Under pounding rain, they came with cider and champagne, in party hats and witches' hats, from as far afield as Durham and Brighton, to mark the death of Margaret Thatcher with a party in London's Trafalgar Square - first organised nine years ago.
Amid an enormous police presence, protesters brought sparklers, party poppers and balloons and chanted slogans about Lady Thatcher, who died at The Ritz on Monday, in a lively, vocal, but mostly peaceful event.
A spokesman for the Metropolitan Police said they made nine arrests on suspicion of being drunk and disorderly or for inflicting grievous bodily harm.
Threats to disrupt the event had been received from some Millwall supporters, in the evening following their team's FA Cup clash, where 10 of their supporters were arrested for violence.
Police formed a cordon around the area, to prevent any fans seeking violent confrontation from reaching the area.
Members of the National Union of Mineworkers travelled to the capital from North East England, with others joining them from Scotland and Wales.
The party took place at the scene of the 1990 Poll Tax riots, in central London.
UK Uncut members, protesting about welfare cuts, also joined the demonstration, although the leaders of that group said they had nothing to do with the event's organisation.
Security was tight, with police officers stationed throughout the square, and police vans parked in all the streets surrounding it. There were reports of minor scuffles between protesters and police.
Scotland Yard said they had an "appropriate policing operation" in place.
The Greater London Authority had also brought in security officers to manage the crowds.
One protester, drinking from a mug that read "I still hate Thatcher", said the event - initially planned by now defunct anarchist group Class War - had been years in the planning.
The 49-year-old, who gave his name only as Steve, said: "I was here during the Poll Tax riot in the 1990s.
"Subsequently, I was given a leaflet saying Class War was going to organise a party on the first Saturday after she died, and I've never, ever forgotten it.
"I've come from Brighton to be here today. I believe it's something not to be celebrated, but something that needs to be marked in history."
Andy Withers, 49, who carried a sign saying "There is such a thing as society", said: "I'm not here to celebrate Thatcher's death - but what's going on tonight is part of the legacy she created."
Richard Watson, 45, from Brentwood, Essex, was joined by daughter Sian, 20. The pair wore party hats and danced around in the square, with Mr Watson saying: "We've been waiting a long time for this. It's not a spur of the moment decision. I've known about this party for years - it's an opportunity of a lifetime."
He questioned the decision that taxpayers' money would be used in part to pay for Lady Thatcher's ceremonial funeral next week, saying of her family: "Why can't they pay for it out of their estate?".
Fergus Ray Murray, 34, from north London, made an effigy of Lady Thatcher from recycled materials, which was cheered as he carried it through the crowds. He said: "It's a chance to lay her to rest as much as possible."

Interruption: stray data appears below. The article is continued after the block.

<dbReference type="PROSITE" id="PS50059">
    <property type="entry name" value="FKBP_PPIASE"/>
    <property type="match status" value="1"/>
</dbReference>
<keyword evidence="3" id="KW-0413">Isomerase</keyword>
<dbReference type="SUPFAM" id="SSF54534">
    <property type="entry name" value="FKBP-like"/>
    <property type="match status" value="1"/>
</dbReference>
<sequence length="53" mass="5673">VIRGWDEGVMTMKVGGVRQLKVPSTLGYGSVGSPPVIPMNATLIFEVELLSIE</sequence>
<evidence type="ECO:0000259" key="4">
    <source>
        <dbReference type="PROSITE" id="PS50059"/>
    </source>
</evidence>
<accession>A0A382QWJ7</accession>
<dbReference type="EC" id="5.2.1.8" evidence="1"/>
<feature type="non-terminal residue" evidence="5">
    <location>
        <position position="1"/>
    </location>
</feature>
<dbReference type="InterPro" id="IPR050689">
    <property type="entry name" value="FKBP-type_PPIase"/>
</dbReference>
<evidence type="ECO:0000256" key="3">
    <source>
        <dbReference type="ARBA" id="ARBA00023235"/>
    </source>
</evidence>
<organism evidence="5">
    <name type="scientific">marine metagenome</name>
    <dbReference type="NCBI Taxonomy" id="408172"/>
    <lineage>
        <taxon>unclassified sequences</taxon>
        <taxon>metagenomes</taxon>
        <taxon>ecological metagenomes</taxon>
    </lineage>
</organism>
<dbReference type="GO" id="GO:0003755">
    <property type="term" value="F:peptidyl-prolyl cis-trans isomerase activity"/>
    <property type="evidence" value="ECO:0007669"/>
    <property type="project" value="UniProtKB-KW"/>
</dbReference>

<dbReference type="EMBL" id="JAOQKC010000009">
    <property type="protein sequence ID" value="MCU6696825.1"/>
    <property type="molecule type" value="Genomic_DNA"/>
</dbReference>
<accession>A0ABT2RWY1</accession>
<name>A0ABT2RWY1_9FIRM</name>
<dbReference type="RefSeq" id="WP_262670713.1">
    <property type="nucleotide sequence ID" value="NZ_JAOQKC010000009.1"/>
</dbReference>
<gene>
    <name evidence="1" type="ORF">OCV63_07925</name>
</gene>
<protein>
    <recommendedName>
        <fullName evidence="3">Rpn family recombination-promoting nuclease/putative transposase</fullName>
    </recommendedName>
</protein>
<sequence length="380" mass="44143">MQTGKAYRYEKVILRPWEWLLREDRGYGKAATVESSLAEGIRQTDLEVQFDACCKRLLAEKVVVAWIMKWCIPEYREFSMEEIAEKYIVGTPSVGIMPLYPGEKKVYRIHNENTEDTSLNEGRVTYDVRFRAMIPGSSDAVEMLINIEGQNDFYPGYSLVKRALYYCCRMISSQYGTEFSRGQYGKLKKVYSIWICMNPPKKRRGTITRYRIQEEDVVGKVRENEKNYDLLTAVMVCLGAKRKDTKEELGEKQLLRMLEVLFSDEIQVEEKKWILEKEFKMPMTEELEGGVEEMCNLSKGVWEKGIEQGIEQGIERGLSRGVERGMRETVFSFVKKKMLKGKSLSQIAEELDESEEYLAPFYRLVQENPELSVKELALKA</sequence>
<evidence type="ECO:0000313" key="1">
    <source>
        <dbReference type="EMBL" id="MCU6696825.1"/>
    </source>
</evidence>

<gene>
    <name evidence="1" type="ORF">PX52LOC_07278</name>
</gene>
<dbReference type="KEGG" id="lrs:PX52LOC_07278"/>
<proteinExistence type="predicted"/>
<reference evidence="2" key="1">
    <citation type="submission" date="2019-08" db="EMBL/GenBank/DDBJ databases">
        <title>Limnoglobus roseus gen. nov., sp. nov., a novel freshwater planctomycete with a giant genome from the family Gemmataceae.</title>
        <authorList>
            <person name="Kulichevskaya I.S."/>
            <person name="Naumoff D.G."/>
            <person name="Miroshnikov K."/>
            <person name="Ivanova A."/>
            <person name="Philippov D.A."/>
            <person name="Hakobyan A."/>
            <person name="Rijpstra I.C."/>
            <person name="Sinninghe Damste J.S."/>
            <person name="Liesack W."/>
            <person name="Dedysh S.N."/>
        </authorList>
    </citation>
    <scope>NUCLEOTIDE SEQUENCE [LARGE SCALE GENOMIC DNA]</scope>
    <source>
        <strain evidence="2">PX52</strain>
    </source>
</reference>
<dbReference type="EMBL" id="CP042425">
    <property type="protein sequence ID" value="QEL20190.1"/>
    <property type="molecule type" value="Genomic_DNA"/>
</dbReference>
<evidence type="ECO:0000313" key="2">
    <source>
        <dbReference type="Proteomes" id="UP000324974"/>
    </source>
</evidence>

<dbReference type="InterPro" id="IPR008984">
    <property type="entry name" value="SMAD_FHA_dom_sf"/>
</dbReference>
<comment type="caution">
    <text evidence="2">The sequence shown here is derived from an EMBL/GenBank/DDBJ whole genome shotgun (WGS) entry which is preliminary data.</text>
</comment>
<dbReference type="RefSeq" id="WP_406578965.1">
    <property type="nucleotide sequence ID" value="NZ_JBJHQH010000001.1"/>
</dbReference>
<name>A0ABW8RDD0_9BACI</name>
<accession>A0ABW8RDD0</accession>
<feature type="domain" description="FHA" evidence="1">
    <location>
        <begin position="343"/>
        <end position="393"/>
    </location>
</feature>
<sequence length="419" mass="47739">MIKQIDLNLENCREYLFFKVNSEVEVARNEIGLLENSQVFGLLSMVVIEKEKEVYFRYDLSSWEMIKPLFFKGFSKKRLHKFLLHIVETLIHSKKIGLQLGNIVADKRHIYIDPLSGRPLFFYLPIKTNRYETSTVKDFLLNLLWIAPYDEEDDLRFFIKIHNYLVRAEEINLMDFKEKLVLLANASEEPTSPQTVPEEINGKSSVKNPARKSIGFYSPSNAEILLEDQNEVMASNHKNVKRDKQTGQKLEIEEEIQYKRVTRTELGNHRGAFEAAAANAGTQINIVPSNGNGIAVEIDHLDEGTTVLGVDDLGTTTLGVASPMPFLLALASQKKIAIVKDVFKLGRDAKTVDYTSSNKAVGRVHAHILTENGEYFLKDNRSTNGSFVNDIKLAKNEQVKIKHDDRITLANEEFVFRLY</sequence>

Former miner Dave Douglas from Newcastle, part of the delegation from the miners' union, said Lady Thatcher was a "terrible woman".
He said: "We're absolutely furious at this image that is being presented on television, that the whole country is in mourning.
"In the north of England, in Scotland, Wales and the Midlands, people are celebrating the fact she's gone because we don't support what she did to our community, our industry and our unions."
Douglas described the mood at the protest as "buoyant".
"It's brilliant," he said. "Everyone's happy."
The emotion of the occasion was almost too much for Fred Reynolds, 80, from Sidcup, Kent, who tearfully said: "She destroyed the way of life in our community."
Reynolds, who lost his job as a Daily Express union official during Lady Thatcher's time in power, added: "I don't want to see any violence at all tonight. What causes the violence is youngsters, who don't even know what it's all about, drinking and treating it as a night out. But it's not. We're here to protest about what she's done and the misery she caused in the country, especially for the miners.
"That's why I'm here. I told my grandchildren I was coming and they said: 'No, don't go'.
"But I said I was going, and nothing was going to stop me."
No large-scale protest is planned for the funeral on Wednesday, although some plan to line the funeral procession route and turn their backs to it.
More than half of voters believe the taxpayer should not have to pick up the bill for Baroness Thatcher's ceremonial funeral, according to an opinion poll published on Saturday night.
A ComRes survey for the Independent on Sunday and the Sunday Mirror found just 25% thought the funeral should be paid for out of public funds as against 60% who were opposed.
The one-in-three - 33% - who believed Lady Thatcher was Britain's greatest peacetime prime minister were outnumbered by the 41% who disagreed.
But while 59% said she was the most divisive prime minister they could remember, almost as many - 56% - said the country needed more "conviction politicians" like her.
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